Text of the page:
Researchers have uncovered a new clue to the cause of Alzheimer's disease.
The brains of people with the memory-robbing form of dementia are cluttered with a plaque made up of beta-amyloid, a sticky protein. But there long has been a question whether this is a cause of the disease or a side effect. Also involved are tangles of a protein called tau; some scientists suspect this is the cause.
Now, researchers have caused Alzheimer's symptoms in rats by injecting them with one particular form of beta-amyloid. Injections with other forms of beta-amyloid did not cause illness, which may explain why some people have beta-amyloid plaque in their brains but do not show disease symptoms.
The findings by a team led by Dr. Ganesh M. Shankar and Dr. Dennis J. Selkoe of Harvard Medical School were reported in Sunday's online edition of the journal Nature Medicine.
"This study means we're beginning to clear the confusion on the exact mechanism and the way that Alzheimer's gets confirmed," said Dr. Manny Alvarez, managing editor of FOXNews.com.
"We knew that the brain of Alzheimer's patients had plaques of a sticky protein, but we also knew that in some patients who did not have Alzheimer's, you could see these plaques in the brain as well. And what this study has shown is that not all plaques are created equal. Even though they have a similar protein base, patients with Alzheimer's have a unique protein, which when you expose that to animals, scientists were able to replicate the symptoms in rats."
The researchers used extracts from the brains of people who donated their bodies to medicine.
Forms of soluble beta-amyloid containing different numbers of molecules, as well as insoluble cores of the brain plaque, were injected into the brains of mice. There was no detectable effect from the insoluble plaque or the soluble one-molecule or three-molecule forms, the researchers found.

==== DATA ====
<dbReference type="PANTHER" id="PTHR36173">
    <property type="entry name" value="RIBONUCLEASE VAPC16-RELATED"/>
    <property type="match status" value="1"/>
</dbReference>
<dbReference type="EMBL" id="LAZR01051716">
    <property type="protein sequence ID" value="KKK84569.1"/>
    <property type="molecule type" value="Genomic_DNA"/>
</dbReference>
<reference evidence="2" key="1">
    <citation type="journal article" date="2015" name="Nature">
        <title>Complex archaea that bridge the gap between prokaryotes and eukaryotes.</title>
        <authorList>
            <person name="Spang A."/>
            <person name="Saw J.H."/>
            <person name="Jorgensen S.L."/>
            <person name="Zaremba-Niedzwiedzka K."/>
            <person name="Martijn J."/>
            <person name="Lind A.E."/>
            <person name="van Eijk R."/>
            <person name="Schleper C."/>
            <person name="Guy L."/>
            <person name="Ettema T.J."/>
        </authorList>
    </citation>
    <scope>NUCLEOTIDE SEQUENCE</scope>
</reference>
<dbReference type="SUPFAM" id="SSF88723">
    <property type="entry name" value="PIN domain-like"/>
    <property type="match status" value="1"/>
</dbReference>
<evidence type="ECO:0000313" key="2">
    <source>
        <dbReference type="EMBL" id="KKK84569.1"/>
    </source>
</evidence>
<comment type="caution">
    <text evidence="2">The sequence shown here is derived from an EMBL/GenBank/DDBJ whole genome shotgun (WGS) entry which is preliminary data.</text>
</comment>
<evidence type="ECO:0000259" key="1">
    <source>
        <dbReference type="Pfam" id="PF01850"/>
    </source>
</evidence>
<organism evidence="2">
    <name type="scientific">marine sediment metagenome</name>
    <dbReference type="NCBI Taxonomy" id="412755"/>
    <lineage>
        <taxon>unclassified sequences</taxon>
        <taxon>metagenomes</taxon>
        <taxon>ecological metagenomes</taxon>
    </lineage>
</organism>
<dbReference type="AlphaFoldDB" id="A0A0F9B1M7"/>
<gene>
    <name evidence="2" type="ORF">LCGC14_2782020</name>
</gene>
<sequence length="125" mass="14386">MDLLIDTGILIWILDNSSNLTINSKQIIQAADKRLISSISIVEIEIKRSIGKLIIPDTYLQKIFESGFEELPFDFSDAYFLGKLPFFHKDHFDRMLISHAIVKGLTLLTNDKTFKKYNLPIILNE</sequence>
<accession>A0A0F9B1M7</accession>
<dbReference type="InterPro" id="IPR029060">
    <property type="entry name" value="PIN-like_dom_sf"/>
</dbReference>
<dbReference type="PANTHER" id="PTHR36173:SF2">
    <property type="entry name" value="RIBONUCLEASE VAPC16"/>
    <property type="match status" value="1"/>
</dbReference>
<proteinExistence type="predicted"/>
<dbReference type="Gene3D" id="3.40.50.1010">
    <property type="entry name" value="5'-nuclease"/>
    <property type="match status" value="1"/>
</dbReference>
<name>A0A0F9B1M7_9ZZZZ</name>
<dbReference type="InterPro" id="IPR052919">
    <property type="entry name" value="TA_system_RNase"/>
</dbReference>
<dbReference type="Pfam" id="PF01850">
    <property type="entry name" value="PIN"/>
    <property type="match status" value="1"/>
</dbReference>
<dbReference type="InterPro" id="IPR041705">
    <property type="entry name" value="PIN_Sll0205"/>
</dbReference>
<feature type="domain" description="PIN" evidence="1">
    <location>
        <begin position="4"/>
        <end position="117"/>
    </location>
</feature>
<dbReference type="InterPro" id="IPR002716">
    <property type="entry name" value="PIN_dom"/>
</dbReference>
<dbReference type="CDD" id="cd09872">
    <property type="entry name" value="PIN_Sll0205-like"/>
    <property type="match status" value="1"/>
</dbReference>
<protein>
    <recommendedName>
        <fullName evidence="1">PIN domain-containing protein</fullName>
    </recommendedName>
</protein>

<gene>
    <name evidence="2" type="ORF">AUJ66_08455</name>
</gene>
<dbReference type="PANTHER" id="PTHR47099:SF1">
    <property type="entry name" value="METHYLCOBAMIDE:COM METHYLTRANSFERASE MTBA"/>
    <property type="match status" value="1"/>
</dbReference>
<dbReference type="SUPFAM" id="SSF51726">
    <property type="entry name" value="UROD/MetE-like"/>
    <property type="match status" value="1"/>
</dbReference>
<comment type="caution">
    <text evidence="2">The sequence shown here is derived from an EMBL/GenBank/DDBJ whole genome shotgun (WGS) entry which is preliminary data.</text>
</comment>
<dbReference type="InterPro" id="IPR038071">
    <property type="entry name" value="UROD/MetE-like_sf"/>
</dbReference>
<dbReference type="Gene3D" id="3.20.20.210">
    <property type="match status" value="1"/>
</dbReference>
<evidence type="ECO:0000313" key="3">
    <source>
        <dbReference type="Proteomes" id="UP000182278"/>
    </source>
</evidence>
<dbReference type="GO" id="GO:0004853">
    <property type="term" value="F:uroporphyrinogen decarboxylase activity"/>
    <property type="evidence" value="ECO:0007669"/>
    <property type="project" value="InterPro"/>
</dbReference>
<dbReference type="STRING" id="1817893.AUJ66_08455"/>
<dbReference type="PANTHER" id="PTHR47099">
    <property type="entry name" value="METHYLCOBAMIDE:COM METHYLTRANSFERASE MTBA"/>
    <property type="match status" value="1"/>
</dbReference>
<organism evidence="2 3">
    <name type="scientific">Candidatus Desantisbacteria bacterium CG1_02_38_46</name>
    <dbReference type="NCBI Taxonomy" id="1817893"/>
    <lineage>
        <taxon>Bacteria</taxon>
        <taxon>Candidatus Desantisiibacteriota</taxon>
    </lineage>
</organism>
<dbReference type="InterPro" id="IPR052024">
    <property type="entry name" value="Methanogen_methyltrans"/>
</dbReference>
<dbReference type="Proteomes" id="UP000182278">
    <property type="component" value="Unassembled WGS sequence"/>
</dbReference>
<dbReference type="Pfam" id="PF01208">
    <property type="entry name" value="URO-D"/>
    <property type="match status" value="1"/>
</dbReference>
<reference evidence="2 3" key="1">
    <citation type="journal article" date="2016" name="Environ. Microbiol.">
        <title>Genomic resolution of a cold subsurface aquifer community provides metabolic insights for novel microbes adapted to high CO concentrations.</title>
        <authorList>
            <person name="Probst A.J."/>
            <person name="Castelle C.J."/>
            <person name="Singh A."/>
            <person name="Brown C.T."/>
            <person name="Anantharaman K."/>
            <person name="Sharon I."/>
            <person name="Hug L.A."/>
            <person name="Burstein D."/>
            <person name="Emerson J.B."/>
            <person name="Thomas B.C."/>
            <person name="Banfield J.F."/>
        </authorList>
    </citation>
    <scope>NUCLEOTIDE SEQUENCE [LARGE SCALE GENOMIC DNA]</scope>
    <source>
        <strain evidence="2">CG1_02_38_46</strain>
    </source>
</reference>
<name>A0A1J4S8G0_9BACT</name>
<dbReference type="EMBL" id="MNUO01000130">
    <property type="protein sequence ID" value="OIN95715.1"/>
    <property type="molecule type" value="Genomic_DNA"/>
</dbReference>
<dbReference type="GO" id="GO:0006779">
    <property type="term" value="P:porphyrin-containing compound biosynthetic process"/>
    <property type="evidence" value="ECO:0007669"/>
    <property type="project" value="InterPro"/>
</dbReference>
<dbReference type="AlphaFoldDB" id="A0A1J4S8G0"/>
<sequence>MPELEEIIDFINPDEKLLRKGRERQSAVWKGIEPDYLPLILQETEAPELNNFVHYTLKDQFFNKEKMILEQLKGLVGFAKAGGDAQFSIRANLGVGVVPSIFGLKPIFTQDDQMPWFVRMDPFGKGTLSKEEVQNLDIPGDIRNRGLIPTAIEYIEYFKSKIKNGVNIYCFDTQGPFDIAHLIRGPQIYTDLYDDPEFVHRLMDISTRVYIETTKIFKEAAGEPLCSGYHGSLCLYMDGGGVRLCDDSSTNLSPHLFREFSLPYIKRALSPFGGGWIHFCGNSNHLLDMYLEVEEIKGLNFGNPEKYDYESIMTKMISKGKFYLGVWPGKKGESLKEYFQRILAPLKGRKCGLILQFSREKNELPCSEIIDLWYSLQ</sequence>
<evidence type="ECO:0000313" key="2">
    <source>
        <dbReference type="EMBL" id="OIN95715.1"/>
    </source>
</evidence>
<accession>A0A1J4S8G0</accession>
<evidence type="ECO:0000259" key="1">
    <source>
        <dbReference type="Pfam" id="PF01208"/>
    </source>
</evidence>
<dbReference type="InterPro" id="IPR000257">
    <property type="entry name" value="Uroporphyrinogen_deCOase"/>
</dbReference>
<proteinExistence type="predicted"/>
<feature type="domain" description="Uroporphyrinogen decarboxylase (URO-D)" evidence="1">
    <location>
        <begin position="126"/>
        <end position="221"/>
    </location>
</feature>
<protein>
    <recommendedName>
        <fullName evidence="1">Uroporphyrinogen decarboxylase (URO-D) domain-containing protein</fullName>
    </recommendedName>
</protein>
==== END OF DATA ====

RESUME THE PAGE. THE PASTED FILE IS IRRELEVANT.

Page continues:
But the two-molecule form of soluble beta-amyloid produced characteristics of Alzheimer's in the rats, they reported.
Those rats had impaired memory function, especially for newly learned behaviors. When the mouse brains were inspected, the density of brain cells was reduced by 47 percent with the beta-amyloid seeming to affect synapses, the connections between cells that are essential for communication between them.
The research, for the first time, showed the effect of a particular type of beta-amyloid in the brain, said Dr. Marcelle Morrison-Bogorad, director of the division of neuroscience at the National Institute on Aging, which helped fund the research.
It was surprising that only one of the three types had an effect, she said in a telephone interview.
Morrison-Bogorad said the findings may help explain the discovery of plaque in the brains of people who do not develop dementia. For some time, doctors have wondered why they find some brains in autopsy that are heavily coated with beta-amyloid, but the person did not have Alzheimer's.
The answer may lie in the two types of beta-amyloid that did not cause symptoms.
Now, the question is why one has the damaging effect and not others.
"A lot of work needs to be done," Morrison-Bogorad said. "Nature keeps sending us down paths that look straight at the beginning, but there are a lot of curves before we get to the end."
Dr. Richard J. Hodes, director of the National Institute on Aging, said that "while more research is needed to replicate and extend these findings, this study has put yet one more piece into place in the puzzle that is Alzheimer's."
Alvarez said scientists can now begin to retrace how these plaques are formed in the first place and start to find new treatment options for preventing these plaques from forming in the first place.
In addition to the Institute on Aging, the research was funded by Science Foundation Ireland, Wellcome Trust, the McKnight and Ellison foundations and the Lefler Small Grant Fund.
The Associated Press contributed to this report.